Browsing Radiocarbon, Volume 46, Number 3 (2004) by Title
Now showing items 20-21 of 21
The 12,460-year Hohenheim Oak and Pine Tree-Ring Chronology from Central Europe—A Unique Annual Record for Radiocarbon Calibration and Paleoenvironment ReconstructionsThe combined oak and pine tree-ring chronologies of Hohenheim University are the backbone of the Holocene radiocarbon calibration for central Europe. Here, we present the revised Holocene oak chronology (HOC) and the Preboreal pine chronology (PPC) with respect to revisions, critical links, and extensions. Since 1998, the HOC has been strengthened by new trees starting at 10,429 BP (8480 BC). Oaks affected by cockchafer have been identified and discarded from the chronology. The formerly floating PPC has been cross-matched dendrochronologically to the absolutely dated oak chronology, which revealed a difference of only 8 yr to the published 14C wiggle-match position used for IntCal98. The 2 parts of the PPC, which were linked tentatively at 11,250 BP, have been revised and strengthened by new trees, which enabled us to link both parts of the PPC dendrochronologically. Including the 8-yr shift of the oak-pine link, the older part of the PPC (pre-11,250 BP) needs to be shifted 70 yr to older ages with respect to the published data (Spurk 1998). The southern German part of the PPC now covers 2103 yr from 11,993-9891 BP (10,044-7942 BC). In addition, the PPC was extended significantly by new pine chronologies from other regions. A pine chronology from Avenches and Zurich, Switzerland, and another from the Younger Dryas forest of Cottbus, eastern Germany, could be crossdated and dendrochronologically matched to the PPC. The absolutely dated tree-ring chronology now extends back to 12,410 cal BP (10,461 BC). Therefore, the tree-ring based 14C calibration now reaches back into the Central Younger Dryas. With respect to the Younger Dryas-Preboreal transition identified in the ring width of our pines at 11,590 BP, the absolute tree-ring chronology now covers the entire Holocene and 820 yr of the Younger Dryas.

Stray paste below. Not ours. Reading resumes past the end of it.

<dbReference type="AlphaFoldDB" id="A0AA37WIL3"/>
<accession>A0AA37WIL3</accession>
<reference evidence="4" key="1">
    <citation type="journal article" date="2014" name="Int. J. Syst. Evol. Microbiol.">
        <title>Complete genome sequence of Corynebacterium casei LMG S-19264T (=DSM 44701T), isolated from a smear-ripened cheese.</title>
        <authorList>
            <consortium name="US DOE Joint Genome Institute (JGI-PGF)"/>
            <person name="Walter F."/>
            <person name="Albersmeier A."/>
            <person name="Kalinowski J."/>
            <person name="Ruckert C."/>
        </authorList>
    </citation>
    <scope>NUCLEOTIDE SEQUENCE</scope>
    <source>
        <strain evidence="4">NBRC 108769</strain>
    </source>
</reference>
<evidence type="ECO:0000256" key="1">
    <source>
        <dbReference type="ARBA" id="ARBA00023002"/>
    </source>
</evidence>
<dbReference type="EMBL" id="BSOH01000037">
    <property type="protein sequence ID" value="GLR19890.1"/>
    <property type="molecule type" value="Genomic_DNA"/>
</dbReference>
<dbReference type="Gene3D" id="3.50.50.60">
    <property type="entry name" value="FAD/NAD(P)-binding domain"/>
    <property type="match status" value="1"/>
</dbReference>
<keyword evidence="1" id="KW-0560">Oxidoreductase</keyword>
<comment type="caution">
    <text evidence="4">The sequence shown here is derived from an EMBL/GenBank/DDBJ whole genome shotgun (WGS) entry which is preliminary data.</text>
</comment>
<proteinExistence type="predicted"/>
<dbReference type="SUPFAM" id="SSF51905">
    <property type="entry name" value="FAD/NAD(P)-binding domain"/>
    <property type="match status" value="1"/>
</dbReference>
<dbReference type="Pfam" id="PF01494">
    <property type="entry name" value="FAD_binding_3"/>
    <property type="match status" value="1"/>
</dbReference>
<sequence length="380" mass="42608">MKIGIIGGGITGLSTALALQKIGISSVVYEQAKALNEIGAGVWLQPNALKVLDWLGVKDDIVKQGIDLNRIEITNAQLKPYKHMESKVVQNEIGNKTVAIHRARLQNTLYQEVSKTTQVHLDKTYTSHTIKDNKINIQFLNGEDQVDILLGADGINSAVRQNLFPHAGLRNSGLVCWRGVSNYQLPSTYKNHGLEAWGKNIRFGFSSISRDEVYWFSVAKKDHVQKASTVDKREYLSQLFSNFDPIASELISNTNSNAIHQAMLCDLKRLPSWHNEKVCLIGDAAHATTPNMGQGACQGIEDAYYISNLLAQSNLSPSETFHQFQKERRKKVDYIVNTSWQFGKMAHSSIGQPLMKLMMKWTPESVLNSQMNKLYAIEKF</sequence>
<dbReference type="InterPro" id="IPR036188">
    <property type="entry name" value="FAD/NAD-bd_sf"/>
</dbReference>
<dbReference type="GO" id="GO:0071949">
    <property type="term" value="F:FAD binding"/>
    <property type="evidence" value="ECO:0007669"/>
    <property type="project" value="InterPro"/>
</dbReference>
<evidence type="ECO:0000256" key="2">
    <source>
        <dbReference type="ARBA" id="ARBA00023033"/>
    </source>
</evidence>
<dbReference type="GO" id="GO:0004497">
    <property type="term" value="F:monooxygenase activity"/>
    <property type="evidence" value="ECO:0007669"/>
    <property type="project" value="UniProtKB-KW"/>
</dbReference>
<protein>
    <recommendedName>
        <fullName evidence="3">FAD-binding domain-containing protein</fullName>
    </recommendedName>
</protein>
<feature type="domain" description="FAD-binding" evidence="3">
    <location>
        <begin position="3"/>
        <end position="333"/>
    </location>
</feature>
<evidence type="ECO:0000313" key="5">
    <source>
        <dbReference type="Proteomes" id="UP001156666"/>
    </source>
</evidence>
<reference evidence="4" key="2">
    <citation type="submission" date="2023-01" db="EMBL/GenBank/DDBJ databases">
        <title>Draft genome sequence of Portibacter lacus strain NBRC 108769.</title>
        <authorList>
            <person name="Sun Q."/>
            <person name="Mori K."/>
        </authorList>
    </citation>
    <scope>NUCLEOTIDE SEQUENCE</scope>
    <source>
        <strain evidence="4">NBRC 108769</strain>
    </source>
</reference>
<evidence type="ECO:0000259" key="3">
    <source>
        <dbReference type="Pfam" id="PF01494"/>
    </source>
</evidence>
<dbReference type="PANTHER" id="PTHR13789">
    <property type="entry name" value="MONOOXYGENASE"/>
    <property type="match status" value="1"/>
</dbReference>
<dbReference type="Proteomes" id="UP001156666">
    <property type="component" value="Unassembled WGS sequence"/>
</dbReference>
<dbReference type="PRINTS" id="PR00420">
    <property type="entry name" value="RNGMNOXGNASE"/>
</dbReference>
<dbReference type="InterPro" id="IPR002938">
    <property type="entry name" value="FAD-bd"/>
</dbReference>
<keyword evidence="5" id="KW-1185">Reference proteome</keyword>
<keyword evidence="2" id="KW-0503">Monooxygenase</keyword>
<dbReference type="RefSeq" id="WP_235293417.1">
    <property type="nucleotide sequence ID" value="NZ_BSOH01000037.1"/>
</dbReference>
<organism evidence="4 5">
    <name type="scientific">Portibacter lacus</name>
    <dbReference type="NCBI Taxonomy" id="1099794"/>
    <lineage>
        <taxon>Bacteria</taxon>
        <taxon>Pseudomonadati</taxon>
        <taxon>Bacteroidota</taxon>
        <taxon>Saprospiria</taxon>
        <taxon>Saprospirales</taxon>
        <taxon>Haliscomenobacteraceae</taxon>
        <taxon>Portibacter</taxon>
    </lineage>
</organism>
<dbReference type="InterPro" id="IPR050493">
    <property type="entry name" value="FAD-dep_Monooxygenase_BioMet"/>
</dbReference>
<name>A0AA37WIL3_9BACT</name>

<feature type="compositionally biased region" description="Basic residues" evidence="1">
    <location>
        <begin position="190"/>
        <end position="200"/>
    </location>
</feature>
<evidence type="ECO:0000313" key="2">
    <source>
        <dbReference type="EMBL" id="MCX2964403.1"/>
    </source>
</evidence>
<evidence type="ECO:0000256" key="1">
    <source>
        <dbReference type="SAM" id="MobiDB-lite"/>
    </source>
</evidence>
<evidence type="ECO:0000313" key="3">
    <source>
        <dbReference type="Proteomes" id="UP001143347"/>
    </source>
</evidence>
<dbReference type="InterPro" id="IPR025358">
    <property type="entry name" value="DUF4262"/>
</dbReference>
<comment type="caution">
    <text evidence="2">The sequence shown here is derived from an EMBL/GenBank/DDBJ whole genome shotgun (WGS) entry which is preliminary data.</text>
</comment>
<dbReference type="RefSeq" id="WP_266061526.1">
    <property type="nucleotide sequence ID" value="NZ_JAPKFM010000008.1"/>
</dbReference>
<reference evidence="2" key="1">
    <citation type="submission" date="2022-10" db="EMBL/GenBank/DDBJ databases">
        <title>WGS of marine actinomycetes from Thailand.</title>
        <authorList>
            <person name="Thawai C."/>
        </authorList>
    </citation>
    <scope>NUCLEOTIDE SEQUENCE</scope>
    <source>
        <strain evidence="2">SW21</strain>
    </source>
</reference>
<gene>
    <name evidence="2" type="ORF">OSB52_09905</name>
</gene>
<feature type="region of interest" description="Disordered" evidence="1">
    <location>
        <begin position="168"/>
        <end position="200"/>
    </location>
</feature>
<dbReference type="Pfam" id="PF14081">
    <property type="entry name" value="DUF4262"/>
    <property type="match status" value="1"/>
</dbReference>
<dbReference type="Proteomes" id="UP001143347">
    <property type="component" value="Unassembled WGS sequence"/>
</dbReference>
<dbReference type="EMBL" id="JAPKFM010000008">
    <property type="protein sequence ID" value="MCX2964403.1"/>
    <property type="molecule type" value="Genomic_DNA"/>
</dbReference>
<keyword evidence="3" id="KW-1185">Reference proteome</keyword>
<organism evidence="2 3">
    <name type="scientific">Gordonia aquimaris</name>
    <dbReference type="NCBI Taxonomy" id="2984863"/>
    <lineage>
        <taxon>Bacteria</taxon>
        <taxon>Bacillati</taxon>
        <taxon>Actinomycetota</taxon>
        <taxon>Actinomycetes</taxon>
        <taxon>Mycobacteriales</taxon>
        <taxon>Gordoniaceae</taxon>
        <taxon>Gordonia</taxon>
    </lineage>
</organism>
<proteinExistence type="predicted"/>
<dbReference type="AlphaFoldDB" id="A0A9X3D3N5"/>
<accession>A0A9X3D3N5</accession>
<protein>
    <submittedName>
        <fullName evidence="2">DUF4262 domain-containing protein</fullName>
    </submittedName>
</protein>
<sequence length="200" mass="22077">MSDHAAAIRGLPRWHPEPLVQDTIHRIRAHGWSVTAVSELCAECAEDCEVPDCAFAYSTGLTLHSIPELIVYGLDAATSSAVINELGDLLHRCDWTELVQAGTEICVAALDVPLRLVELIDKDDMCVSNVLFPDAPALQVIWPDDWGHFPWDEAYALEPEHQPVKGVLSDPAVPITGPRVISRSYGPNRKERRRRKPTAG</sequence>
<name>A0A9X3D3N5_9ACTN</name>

The Tropospheric 14CO2 Level in Mid-Latitudes of the Northern Hemisphere (1959-2003)A comprehensive tropospheric 14CO2 data set of quasi-continuous observations covering the time span from 1959 to 2003 is presented. Samples were collected at 3 European mountain sites at height levels of 1205 m (Schauinsland), 1800 m (Vermunt), and 3450 m asl (Jungfraujoch), and analyzed in the Heidelberg Radiocarbon Laboratory. The data set from Jungfraujoch (1986-2003) is considered to represent the free tropospheric background level at mid-latitudes of the Northern Hemisphere, as it compares well with recent (yet unpublished) measurements made at the marine baseline station Mace Head (west coast of Ireland). The Vermunt and Schauinsland records are significantly influenced by regional European fossil fuel CO2 emissions. The respective Delta-14CO2 depletions, on an annual mean basis, are, however, only 5 ppm less than at Jungfraujoch. Vermunt and Schauinsland both represent the mean continental European troposphere.